Tuesday, June 14, 2011

Benjamin Harrison and the American Corn Belt

Now please don't tell People magazine or TMZ, but Benjamin Harrison and his wife Caroline were reportedlty "corn-addicts," which isn’t surprising since they were born in Ohio and lived for many years in Indiana, two of the states that make up the American Corn-Belt, which produces more than half of the corn grown each year in the United States.

The other states that make up the Corn-Belt include Iowa and Illinois and parts of Kansas, Nebraska, Minnesota, and Missouri. Experts say that the warm nights, hot days, and well-distributed rainfall of the region during the growing season are ideal conditions for raising this highly versatile vegetable.

And did you know that more than half of the corn grown in the United States is used to feed cattle, sheep, chickens, hogs and other livestock? The rest is used to produce an astonishingly wide array of consumer foods and products, including ketchup, crayons, soap, detergent, cough syrup, marshmallows, graham crackers, pancake mix, chewing gum, soft drinks, toothpaste, salad dressings, breakfast cereals, licorice, disposable diapers, shoe polish, paint, peanut butter, and, of course, popcorn.

Although the popcorn that Harrison ate was nothing like the microwavable kind we are familiar with today, biographers say that he was fond of such traditional midwestern dishes as Corn Muffins, Stewed Corn, and Green-Corn Fritters. And being the "corn-addict" that he was, he surely would have enjoyed this delicious recipe for Corn Chowder from the Food Network's Paula Dean:

1 cup (2 sticks) butter
1 small onion, diced
1 small carrot, finely diced
1 small celery stalk, diced
1 clove garlic, minced
1/2 cup all-purpose flour
3 cups white corn kernels, fresh or frozen
3 cups chicken stock
2 cups half-and-half
Pinch freshly grated nutmeg
Kosher salt and freshly ground black pepper

Melt 1 stick of butter in a large saucepan over medium heat. Add the onion, carrot, celery, and garlic, and saute for 2 minutes. Add the flour and stir to make a roux. Cook until the roux is lightly browned; set aside to cool to room temperature.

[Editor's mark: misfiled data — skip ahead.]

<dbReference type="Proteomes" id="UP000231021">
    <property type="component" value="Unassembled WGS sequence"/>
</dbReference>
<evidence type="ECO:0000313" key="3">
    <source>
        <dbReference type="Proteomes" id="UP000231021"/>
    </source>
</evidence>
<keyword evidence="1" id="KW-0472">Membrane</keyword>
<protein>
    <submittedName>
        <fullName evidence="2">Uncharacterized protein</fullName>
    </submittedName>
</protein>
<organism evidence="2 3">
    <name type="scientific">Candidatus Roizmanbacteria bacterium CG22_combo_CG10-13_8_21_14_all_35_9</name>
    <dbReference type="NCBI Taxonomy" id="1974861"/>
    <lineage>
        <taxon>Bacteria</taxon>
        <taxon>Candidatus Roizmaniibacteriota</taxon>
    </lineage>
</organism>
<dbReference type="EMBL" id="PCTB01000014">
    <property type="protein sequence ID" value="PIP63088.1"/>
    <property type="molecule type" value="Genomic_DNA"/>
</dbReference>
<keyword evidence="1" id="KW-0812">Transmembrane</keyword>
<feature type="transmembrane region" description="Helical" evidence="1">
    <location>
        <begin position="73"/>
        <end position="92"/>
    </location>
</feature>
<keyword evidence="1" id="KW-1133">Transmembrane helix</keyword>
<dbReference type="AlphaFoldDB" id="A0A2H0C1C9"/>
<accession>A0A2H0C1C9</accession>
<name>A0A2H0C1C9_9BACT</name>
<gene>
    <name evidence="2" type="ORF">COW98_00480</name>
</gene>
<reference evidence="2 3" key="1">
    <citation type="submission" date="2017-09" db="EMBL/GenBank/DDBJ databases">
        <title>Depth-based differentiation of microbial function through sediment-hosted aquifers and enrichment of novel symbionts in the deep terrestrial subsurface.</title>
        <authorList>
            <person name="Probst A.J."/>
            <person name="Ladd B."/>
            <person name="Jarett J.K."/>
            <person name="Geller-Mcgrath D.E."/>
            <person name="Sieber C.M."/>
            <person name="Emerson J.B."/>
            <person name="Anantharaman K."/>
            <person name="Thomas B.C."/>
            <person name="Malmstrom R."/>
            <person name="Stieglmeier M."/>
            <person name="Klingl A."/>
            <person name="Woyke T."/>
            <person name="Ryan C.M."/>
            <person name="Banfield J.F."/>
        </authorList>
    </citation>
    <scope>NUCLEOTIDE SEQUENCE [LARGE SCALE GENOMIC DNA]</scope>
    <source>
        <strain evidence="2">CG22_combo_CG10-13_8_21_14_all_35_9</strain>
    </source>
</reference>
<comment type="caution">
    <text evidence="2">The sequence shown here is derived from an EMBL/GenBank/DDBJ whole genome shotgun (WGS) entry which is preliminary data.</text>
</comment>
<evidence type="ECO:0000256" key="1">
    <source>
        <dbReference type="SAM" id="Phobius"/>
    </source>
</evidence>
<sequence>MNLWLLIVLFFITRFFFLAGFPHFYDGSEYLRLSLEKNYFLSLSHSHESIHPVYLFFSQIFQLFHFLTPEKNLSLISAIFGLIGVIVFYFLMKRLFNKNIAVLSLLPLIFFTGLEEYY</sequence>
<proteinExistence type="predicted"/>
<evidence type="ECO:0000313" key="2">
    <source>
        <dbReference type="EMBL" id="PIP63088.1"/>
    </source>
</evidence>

Meanwhile, combine the corn and chicken stock in another saucepan, and bring to a boil. Simmer for 10 minutes. Pour the boiling stock with the corn (a little at a time) into the saucepan with the roux, whisking briskly so it doesn't lump. Return the skillet to the heat and bring to a boil. The mixture should become very thick.

In a small saucepan, gently heat the half-and-half; stir it into the thick corn mixture. Add the nutmeg and salt and pepper, to taste. Just before serving, cut the remaining stick of butter into large chunks. Add it to enrich the soup, stirring until the butter melts.

FOOD FACT: Popcorn's ability to "pop" lies in the fact that corn kernels contain a tiny amount of water stored in a circle of soft starch inside a hard outer casing. When heated to a high enough temperature, the water expands which exerts an increasing amount of pressure until the outer casing eventually gives way and the kernels explode, or “pop,” allowing the water to escape as steam and turning the kernels inside out!

Credit: Oil Portrait of Benjamin Harrison (1895), Eastman Johnson, White House Historical Association (White House Collection)